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Letter: The Electoral College doesn’t ensure equal representation. It prevents it

SHARE Letter: The Electoral College doesn’t ensure equal representation. It prevents it
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Protesters hold signs outside the Capitol before Electoral College electors begin voting, Monday, Dec. 19, 2016, in Olympia, Wash.

Elaine Thompson, Associated Press

There’s no convincing argument to make the vote of one person more impactful than another simply because they live in different states.

For example, compare California, with a population of 39.5 million and 55 electoral votes, to North Dakota, with a population of 803,000 and three electoral votes. North Dakota gets one electoral vote for every 268,000 people while California gets only one for every 718,000. Each North Dakota vote is therefore worth about 2.7 times more than each California vote. The vote of every person should be treated equally.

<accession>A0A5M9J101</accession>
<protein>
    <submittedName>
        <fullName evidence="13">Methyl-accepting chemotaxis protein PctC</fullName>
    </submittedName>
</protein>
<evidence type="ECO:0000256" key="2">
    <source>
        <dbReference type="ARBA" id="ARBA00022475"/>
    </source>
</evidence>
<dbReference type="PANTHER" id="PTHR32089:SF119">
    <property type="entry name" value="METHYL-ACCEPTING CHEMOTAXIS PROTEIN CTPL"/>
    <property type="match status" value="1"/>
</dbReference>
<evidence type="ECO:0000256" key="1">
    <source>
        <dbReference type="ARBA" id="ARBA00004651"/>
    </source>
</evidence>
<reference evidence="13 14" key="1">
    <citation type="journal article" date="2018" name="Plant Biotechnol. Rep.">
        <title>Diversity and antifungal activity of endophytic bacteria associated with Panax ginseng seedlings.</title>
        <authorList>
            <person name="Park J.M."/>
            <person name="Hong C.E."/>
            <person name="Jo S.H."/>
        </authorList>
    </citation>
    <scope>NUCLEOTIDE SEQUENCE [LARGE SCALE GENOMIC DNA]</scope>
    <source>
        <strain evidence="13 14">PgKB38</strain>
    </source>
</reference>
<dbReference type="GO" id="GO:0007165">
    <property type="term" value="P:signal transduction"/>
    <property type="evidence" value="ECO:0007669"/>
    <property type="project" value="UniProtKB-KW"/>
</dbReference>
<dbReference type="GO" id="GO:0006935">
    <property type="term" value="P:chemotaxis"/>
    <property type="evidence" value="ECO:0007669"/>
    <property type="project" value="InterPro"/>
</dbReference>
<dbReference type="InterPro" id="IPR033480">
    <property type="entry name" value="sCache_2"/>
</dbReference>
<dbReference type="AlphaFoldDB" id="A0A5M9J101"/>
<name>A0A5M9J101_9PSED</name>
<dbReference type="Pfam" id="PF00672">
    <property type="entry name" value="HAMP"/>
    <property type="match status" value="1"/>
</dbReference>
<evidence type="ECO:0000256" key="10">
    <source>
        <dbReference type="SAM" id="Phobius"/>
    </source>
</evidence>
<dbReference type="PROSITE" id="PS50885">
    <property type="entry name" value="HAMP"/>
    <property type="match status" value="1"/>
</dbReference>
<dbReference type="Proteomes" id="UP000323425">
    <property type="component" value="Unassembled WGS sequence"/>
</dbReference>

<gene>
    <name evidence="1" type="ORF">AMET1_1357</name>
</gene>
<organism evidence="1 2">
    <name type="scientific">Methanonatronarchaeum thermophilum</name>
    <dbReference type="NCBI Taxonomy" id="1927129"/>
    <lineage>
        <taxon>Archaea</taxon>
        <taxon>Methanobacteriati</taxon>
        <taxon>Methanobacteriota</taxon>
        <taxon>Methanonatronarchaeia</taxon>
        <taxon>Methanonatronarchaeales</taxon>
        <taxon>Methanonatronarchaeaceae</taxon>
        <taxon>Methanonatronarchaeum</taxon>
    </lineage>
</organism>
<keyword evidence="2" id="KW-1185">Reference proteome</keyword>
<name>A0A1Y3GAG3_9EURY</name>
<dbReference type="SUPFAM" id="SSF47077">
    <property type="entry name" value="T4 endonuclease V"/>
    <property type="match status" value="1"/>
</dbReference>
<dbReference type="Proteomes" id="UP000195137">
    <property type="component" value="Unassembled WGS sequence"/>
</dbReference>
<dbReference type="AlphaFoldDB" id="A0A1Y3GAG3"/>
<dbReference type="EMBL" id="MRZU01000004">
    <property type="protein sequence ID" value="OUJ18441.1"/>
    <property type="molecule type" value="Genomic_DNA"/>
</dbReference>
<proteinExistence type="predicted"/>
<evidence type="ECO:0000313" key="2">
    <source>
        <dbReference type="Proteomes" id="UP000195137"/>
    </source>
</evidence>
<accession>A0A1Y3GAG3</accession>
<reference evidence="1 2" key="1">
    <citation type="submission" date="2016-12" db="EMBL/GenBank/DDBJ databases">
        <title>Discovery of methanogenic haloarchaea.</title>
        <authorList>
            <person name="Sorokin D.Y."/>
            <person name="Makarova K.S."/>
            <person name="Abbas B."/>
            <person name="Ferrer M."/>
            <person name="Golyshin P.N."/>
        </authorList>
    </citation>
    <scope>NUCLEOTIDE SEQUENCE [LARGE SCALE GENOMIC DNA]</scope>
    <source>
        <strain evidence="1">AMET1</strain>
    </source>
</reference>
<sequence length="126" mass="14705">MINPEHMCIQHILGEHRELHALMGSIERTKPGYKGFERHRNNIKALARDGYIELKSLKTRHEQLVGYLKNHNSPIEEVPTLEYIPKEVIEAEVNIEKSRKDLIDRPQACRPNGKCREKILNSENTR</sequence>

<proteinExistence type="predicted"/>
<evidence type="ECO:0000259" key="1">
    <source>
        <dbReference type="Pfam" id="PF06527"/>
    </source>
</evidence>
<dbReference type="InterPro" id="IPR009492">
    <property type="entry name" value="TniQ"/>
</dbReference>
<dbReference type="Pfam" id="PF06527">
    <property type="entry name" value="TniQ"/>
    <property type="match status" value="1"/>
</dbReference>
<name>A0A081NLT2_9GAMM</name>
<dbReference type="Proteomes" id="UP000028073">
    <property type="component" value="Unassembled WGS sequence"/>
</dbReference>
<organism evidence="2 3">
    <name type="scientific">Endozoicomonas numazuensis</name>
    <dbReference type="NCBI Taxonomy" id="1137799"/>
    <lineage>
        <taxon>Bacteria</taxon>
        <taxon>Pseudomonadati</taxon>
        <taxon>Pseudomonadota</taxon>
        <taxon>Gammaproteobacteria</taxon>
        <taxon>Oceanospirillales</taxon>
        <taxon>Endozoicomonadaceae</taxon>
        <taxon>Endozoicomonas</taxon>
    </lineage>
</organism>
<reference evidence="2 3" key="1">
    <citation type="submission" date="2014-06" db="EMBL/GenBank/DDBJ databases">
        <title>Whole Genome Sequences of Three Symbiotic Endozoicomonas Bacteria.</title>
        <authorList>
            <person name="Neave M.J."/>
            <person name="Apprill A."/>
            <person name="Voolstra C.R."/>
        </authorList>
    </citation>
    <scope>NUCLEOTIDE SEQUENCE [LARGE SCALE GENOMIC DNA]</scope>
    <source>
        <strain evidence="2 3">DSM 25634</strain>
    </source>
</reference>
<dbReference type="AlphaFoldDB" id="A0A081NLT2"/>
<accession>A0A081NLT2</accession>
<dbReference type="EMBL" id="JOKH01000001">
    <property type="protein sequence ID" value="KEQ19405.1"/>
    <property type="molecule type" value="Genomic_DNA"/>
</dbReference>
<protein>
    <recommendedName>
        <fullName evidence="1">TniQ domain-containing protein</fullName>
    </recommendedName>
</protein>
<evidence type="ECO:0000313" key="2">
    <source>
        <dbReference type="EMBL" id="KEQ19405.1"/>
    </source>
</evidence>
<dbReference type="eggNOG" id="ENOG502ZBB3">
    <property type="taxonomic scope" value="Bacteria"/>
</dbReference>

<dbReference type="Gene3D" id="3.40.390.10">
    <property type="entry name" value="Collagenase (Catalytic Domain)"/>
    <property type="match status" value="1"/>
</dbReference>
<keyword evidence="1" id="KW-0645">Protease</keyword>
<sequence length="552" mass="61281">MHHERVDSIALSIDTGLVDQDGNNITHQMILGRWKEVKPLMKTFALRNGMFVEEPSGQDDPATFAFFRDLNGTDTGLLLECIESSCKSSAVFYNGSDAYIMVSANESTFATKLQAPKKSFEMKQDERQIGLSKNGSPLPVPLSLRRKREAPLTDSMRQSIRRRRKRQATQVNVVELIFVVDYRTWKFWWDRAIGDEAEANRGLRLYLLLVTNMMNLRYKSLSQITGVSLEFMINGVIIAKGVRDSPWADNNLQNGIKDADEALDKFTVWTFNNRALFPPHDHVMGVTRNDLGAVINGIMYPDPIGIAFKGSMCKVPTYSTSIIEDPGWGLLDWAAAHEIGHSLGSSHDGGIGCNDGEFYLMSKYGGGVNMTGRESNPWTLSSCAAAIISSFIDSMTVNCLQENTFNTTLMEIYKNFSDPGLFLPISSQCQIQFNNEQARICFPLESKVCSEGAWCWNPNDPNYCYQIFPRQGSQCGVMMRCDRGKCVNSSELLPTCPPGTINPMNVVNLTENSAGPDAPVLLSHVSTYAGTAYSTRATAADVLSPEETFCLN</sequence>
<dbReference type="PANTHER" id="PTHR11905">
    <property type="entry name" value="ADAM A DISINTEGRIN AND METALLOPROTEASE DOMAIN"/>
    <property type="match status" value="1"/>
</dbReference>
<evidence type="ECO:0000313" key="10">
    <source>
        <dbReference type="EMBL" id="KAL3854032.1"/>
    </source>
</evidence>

The argument that someone living in North Dakota is somehow disadvantaged and deserves almost tripling of the value of their vote is without merit. Deprived how? They already enjoy more political power than they deserve, with an equal number of two senators for a population in North Dakota that’s only 1/40th of that of California.

Add in the disenfranchising vagaries of electoral law potentially obstructing the will of voters.

It’s hard to imagine the damage to America that could have been prevented should the 3-million popular vote advantage garnered by Clinton over Trump have been the law of the land. What a shame.

Raymond Hult

Bountiful